Mystery of the African (Dogon)Ornithopod Dinosaur?
|Antique African bronze dinosaur ”Dogon Tribe African bronze vessel in the form of dinosaur, with the lid, on the lid a seated human figurine, the body of the vessel with linear scarifications, long tail. |
Covered in a light earthen patina. Antique African artifact 1800’s AD. This antique African artifact comes with a certificate of authenticity and time period.
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Antique African bronze dinosaur
measures: 14" x 7 1/2" $1200.00”..... Treasures of the World
Features of the "dinosaur" are accurate enough for a species identification to be made. An Ornithopod dinosaur, in our humble opinion.
The birdlike head with strong jawline, "duck bill"; and the knees appearing to bend in the "wrong" direction (opposite ours) separate this dinosaur from the sauropods.
In actuality the front legs do bend in the opposite direction, but it the high ankles of these creatures which make it appear that the rear legs also bend in the forward direction.
Examples of the Ornithopod dinosaur depicted include; iguanadon and hadrosaurus as shown below. Note also the accuracy of this African depiction compared to early "scientific" depictions.
It's interesting to note that the gallery showing this piece claims that this is dinosaur, from the mid-1800's and that they can authenticate its age and origin. If you've got a spare $1,200, pick it up and send us a photo of the other side of the piece.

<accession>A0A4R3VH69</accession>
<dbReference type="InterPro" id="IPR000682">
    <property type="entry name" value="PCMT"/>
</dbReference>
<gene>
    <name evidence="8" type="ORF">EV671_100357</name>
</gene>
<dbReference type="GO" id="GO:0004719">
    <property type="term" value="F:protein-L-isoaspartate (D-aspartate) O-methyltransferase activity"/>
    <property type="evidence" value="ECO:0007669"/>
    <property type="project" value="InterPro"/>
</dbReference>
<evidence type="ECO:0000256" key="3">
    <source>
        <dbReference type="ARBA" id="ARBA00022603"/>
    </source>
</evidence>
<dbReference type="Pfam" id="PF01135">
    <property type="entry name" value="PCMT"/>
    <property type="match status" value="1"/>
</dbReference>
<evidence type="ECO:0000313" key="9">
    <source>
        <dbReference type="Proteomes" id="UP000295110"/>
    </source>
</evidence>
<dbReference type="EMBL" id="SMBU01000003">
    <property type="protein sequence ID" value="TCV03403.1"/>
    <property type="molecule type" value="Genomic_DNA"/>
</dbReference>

UPDATEWhen we discovered this artifact online, it had already been purchased by our friend Vance Nelson at CreationTruthMinistries.org. He currently has it in his possession and this new photo is Copyright CreationTruthMinistries.
Looking at the piece again we were struck by how detailed it actually is; the "skin" of the "dinosaur" could also provide evidence that the artist actually saw a living version of the creature at a time scientific depictions of dinosaurs were still "primitive".
Note the diamond shapes that cover the entire creature. Does that feature match up with any modern dinosaur discoveries we wondered; remembering that we thought the artifact represented an Ornithopod dinosaur.
"The hadrosaur skeleton itself — which includes parts of the hip, a femur, part of a foot, and a 10-foot section of tail that is missing its tip — is already an uncommon discovery because it is the most complete dinosaur skeleton, and the first crested hadrosaur, ever discovered in southern Utah’s Grand Staircase-Escalante National Monument, says Alan Titus, a BLM paleontologist with the monument. “Geology and paleontology were part of the reason this monument was established,” Titus says.
This specimen is also special because many of the skin impressions were found in direct contact with the bone, so scientists can place with confidence the different scale patterns on particular parts of the dinosaur, Titus adds.
The specimen has two distinct skin patterns, says David Gillette, the dig’s lead scientist and a curator of the Museum of Northern Arizona. A diamond-shaped pattern was found near the tail’s tip, he says, while a more irregular and polygonal pattern was uncovered closer to the hip".Living Dinosaur Sighting